So, given all the emails, web pages, articles in The Conversation, in the THE, from UUK, CBI, UKRI, etc. etc., what can I provide that might add a few drops of value to this massive bolus of expert commentary. Well, I have a couple of observations that you can judge as to their utility in due course. Let me begin with one for right now – that relates to resilience.

Like almost all of you, I have never been through anything like this – the bizarre juxtaposition of a fully disrupted working life, a disruption to the world economy on a scale not seen since the Great Depression, with a more or less normal domestic life, albeit sans outings. The closest thing I have experienced to the present was the evening I watched on television the jumbo jet sailing into the World Trade Center tower – 9/11; I definitely felt my feet leave the ground that evening (I was in Western Australia), and I recognise that same feeling now.  Where exactly are we going?  I cannot know – I am no better than the rest of you in predicting what is coming. How, then, to deal with such uncertainty?

Whilst the current uncertainty might be 100 on a scale from 1 to 10, we have all had our ups and downs throughout the course of our lives. A colleague recently came to seek my advice on making the decision to leave the University – things weren’t going well for him and he had decided to “jump ship”.  We discussed the pros and cons of this “nuclear option” – moving house or a long commute, family disruption, new department, etc. etc.  My main point was that this option was a last resort, to be enacted maybe a few times in a career at most, and what he really needed to focus on was developing his toolkit for how to survive tough times – to develop his resilience.

Many aspects of life are cyclical – I confess that how to cope with the downturns is something I personally took quite a while to learn. I used to take the view that perfect circumstances were what I deserved, and imperfect ones were an aberration to be fought against with all my might, and to be regarded as a palpable injustice.  That self-righteously indignant approach fails on a number of levels, which I have had to learn the hard way.  It fails to recognise the inherent balance of things – that in reality each of us on average are equally likely to be faced with as many unfavourable circumstances as favourable ones.  In all likelihood, you will face as many head winds as tail winds.  So, rather than regard them as your sovereign right, cherish those tail winds, put up as much canvas as you can, and sail hard – carpe diem, make hay while the sun shines,… – all these clichés do indeed have substance to them.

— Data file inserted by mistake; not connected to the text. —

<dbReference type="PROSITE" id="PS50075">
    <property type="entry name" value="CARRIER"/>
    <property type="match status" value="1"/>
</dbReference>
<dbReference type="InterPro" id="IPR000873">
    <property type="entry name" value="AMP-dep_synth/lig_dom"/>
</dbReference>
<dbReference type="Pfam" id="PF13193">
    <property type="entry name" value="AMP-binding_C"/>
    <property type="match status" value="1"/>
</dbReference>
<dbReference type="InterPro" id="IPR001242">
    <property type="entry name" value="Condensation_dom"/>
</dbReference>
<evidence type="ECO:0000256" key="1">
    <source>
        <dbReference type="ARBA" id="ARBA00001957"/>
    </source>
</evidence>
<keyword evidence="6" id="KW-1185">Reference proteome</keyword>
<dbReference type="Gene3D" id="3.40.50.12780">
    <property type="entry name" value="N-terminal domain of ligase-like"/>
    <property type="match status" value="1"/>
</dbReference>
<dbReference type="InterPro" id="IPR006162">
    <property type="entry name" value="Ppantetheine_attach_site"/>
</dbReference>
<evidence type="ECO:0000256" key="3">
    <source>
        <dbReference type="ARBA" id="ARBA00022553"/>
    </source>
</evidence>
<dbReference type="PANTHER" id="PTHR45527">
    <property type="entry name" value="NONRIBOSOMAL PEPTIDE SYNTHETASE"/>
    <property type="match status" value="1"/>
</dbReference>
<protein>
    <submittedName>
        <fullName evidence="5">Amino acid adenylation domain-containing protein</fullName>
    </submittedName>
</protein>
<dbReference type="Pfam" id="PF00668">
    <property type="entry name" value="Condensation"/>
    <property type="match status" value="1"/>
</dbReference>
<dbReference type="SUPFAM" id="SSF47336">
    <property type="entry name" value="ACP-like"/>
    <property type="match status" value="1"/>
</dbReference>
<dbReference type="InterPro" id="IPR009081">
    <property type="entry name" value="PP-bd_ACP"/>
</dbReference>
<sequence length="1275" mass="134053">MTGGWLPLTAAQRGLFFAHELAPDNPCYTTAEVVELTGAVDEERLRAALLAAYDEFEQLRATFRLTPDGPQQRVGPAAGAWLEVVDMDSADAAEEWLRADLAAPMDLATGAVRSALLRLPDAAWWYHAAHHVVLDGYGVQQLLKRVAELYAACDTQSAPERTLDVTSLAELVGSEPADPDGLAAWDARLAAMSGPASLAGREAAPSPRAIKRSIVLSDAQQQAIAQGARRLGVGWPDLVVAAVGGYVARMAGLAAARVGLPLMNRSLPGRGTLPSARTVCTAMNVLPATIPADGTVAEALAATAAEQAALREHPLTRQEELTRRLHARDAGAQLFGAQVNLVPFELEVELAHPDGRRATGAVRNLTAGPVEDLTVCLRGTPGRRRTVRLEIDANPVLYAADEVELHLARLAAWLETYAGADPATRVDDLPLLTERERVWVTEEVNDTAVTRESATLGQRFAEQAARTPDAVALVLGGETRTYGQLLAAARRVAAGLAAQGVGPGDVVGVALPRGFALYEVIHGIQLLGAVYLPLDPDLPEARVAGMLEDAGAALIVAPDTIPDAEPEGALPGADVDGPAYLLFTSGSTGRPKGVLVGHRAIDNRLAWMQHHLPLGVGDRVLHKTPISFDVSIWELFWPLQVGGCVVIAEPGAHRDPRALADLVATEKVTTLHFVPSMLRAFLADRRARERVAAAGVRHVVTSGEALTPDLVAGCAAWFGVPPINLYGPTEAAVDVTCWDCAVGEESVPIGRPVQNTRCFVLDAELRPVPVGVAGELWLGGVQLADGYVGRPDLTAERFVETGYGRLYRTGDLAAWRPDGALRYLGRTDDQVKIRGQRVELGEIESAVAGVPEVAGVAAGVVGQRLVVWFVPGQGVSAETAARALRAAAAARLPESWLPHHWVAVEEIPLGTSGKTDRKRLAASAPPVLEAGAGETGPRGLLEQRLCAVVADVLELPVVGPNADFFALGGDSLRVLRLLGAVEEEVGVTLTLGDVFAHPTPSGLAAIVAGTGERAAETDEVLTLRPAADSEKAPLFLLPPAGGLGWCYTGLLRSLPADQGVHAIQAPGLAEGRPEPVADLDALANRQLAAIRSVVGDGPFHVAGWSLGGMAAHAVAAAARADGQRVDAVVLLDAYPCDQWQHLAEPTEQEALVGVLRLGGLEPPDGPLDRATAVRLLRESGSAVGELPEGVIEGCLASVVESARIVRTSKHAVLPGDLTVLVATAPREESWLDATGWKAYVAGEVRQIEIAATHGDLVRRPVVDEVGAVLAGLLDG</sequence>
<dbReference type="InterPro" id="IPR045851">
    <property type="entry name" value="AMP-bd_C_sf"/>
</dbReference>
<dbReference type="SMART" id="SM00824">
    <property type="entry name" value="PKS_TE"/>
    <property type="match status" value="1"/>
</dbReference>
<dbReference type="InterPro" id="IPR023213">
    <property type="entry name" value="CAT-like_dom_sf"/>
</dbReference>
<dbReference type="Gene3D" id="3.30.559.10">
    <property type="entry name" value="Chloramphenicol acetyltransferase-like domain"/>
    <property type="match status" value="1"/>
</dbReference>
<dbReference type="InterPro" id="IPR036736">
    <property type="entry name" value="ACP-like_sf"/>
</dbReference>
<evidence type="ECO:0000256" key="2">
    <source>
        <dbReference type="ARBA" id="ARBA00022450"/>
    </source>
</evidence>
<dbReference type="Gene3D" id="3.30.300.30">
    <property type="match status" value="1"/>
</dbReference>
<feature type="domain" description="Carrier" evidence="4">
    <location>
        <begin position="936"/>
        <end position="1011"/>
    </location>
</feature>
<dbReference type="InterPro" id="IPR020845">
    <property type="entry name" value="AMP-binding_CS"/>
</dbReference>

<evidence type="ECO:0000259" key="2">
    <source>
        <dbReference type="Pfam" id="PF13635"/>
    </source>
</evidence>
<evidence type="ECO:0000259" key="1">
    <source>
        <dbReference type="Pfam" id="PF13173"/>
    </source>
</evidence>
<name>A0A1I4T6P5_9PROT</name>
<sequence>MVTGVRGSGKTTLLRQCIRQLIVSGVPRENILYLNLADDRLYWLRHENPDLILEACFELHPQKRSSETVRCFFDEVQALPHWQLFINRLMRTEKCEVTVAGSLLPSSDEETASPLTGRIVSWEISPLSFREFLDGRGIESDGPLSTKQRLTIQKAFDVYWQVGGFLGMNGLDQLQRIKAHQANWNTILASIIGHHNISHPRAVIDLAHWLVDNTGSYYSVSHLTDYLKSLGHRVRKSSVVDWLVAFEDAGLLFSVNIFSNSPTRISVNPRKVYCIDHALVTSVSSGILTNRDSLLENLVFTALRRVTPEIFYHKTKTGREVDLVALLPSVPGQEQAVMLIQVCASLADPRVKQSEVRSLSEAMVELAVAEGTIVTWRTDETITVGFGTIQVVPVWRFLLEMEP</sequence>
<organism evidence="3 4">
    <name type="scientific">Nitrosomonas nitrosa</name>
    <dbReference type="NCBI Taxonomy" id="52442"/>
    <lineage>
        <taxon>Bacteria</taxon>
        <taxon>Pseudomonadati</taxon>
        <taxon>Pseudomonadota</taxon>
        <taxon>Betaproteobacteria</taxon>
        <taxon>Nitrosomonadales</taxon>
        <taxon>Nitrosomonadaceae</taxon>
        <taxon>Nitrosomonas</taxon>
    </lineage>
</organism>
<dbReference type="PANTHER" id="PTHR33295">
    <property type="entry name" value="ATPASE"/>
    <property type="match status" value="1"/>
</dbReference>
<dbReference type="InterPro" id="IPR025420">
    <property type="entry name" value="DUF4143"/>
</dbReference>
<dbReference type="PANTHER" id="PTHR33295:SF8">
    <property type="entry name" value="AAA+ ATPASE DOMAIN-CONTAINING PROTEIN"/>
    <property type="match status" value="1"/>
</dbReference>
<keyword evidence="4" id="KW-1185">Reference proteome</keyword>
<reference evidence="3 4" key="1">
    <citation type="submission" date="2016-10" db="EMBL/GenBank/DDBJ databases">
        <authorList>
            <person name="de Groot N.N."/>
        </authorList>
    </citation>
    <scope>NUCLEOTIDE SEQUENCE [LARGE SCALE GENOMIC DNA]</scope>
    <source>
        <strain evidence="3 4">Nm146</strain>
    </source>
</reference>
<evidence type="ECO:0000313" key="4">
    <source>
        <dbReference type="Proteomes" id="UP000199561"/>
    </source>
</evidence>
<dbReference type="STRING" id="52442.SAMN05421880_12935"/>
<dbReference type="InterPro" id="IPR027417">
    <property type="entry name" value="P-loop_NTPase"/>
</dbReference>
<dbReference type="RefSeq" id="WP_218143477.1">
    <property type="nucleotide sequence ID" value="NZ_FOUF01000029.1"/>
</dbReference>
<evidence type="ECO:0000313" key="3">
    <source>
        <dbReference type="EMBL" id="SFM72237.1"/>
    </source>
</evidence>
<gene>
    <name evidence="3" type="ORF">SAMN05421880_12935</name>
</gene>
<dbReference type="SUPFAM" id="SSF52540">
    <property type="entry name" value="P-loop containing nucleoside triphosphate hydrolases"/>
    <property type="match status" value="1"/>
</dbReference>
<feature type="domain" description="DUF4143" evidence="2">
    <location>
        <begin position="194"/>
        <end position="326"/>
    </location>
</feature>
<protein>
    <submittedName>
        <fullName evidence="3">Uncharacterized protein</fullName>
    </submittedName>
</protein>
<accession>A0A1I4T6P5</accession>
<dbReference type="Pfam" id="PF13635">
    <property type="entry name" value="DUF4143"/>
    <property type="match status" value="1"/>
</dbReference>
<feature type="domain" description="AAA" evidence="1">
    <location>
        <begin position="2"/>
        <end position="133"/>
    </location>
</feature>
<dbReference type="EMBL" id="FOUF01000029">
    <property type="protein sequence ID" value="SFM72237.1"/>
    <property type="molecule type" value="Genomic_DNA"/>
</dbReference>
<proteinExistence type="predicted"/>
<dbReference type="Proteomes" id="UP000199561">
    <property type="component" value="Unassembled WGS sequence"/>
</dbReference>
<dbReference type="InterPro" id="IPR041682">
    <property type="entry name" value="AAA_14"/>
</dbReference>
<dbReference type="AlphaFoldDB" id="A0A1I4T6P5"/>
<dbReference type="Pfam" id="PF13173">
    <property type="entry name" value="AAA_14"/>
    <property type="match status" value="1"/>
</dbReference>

OK, so…easy to push hard when the going is good, but what about the converse. When more difficult circumstances arrive, how should we approach them? Of course, what makes the present circumstance so particular is that it has come to all of us at the same time, but in any case how do we respond individually?  I have a few suggestions, which have helped me.

Firstly, we do need to recognise the problem – even if we are not conscious of it, we are all feeling the stress.  We need to actually recognise the issue of being resilient and try to think about it.  A great start is to look at the big picture and ask the big questions.  What is important to me?  Does what I am doing “have a heart”?  Do I believe in the path I am taking?  Am I being true to my values?  Important elements of life to get right.  And when things aren’t right, when we are not happy, sometimes circumstances can bring out behaviours in us that take us far from our values – so, we need to stop and reflect on that.  The “look in the mirror” test….do I feel good about what I see?

Secondly, we do indeed need to focus on how to take positives out of a difficult situation. So, we need to do things that help us maintain our mojo and our positive sense of who we are.  Things that make the world a better place – even very small things.  And make positive contributions even when they seem to go against the grain.  More clichés….two wrongs do not make a right.  It is amazing how creative you can be when faced with adversity if you open up your mind to the possibilities. And then, how positively one small creative act can feedback to lead you to another.

Thirdly, try not to own problems you can’t resolve – some battles and challenges are just bigger than you can deal with – like the global corona virus pandemic. Focus on the things you can influence and make a difference where you can.  Sometimes we load ourselves up with the problems of all those around us – this load weighs us down.  It’s a logical argument – if you can’t materially impact on it, why spend your time fretting about it.  Another way of expressing this is that we all need to own our own issues.  And that is not to undermine the principles of Think Globally, Act Locally – each of us, in respecting social isolation, are making our own small but additive contribution to the global effort to reduce the effects of this pandemic.

I wish you great resilience!

As ever, thanks for reading.